Theatrefolk - The Drama Teacher Resource Company

To Research or to Not Research?

As an actor, character research is part of your job. Doing research gives you the foundation and background to help make your character believable to an audience. Research helps you understand a character fully in terms of why he/she does the things they do and thinks the way they think.

What should you research for your character? Where do you start?

Start with the script

The script is your ultimate tool for starting the research process. Go through the script page by page and make notes about your character. Circle or underline important information/clues about your character: actions, thoughts, stage directions, and lines (both spoken by your character and spoken about your character by others). Put a star next to ideas you want to explore with your director/teacher, or concepts you don’t understand. Those are things you’ll want to research further.

Start with source materials

If your script is an adaptation or based on a previous work (like a book, film, television show, or comic), find the original source and study it. For example, there are many stage versions of the famous protagonist Alice from the book Alice’s Adventures in Wonderland by Lewis Carroll. Theatrefolk even has one! It would be useful to read the original story, then compare and contrast it with your version. Perhaps your production will be similar to the original, or perhaps your director will have a totally different concept and approach! (For example: Alice doesn’t necessarily have to wear a blue dress and white pinafore.)

Start with previous productions/performances

The internet is your friend. Look at photos and videos of previous productions. If you’re performing a musical, listen to previous cast albums, if they’re available. Read interviews by actors who have previously played the role – what are their thoughts? How did they approach the role? Use caution when looking at previous productions – don’t let someone else’s performance influence your own. It’s great to look for inspiration, but remember that your performance will be different (because it’s YOU performing the role!).

Start with real-life situations

If your show is based on real events, you will definitely want to research those real events. For example, if you are working on a show like The Diary of Anne Frank or The Laramie Project, you will want to learn more about the real people that inspired those productions (i.e. Anne Frank and Matthew Shepard, respectively).

It is also extremely useful to research the time period that your show is set in. Look at historical events, the economy, political leaders and events, and fashions and trends during that time period. How did those events affect what life was like for your character? How does that time period compare to your contemporary life right now? Researching the time period will help you understand why your character might use a kind of slang, refer to a product or person you aren’t familiar with, or dress a certain way. This type of research will help you avoid anachronisms – something that is not in its correct historical or chronological time (like an MP3 player in the 1960s). The most common anachronism I usually hear in productions is actors saying “OK” or “Yeah” when they should be saying “Yes”!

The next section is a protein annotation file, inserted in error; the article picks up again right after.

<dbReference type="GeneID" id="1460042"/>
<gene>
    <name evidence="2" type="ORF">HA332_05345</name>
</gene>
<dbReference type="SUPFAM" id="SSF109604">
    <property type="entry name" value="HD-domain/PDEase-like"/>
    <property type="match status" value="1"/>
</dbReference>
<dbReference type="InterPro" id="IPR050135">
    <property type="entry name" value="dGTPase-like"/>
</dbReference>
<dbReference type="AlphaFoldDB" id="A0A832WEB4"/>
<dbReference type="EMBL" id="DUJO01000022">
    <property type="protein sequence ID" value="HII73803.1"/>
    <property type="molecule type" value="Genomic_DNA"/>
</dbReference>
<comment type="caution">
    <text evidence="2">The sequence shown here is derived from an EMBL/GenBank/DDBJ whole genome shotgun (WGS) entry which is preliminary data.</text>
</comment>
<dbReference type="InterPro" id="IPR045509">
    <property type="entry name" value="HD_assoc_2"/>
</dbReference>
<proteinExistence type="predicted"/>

Start with things that directly affect your character

There are many “things” that may be unfamiliar to you which can affect your character. For example:

  • Illness or a disability. If you’re working on Rent or The Normal Heart, you’ll want to research HIV/AIDS. If you’re working on The Miracle Worker, research blindness and deafness.
  • A talent or skill. In Billy Elliott, the title character is a talented ballet dancer. In Robin Hood, the protagonist is a skilled archer and quarterstaff fighter. You may need to take lessons or classes to learn your character’s skill and perform it proficiently.
  • An accent or different language spoken by or to the character. You may need to seek out a dialect coach. You could also watch YouTube videos!
  • A different way of moving. For example, you might be playing an animal – how does a gorilla move? A rabbit? A bear? A snake? Watching documentaries or YouTube videos might be helpful.

If you are not familiar with the “thing” that affects your character, doing research will help you to understand it and perform it more accurately.

Kerry Hishon is a director, actor, writer, and stage combatant based in London, Ontario, Canada. Check out her blog at

Products referenced in this post: Alice
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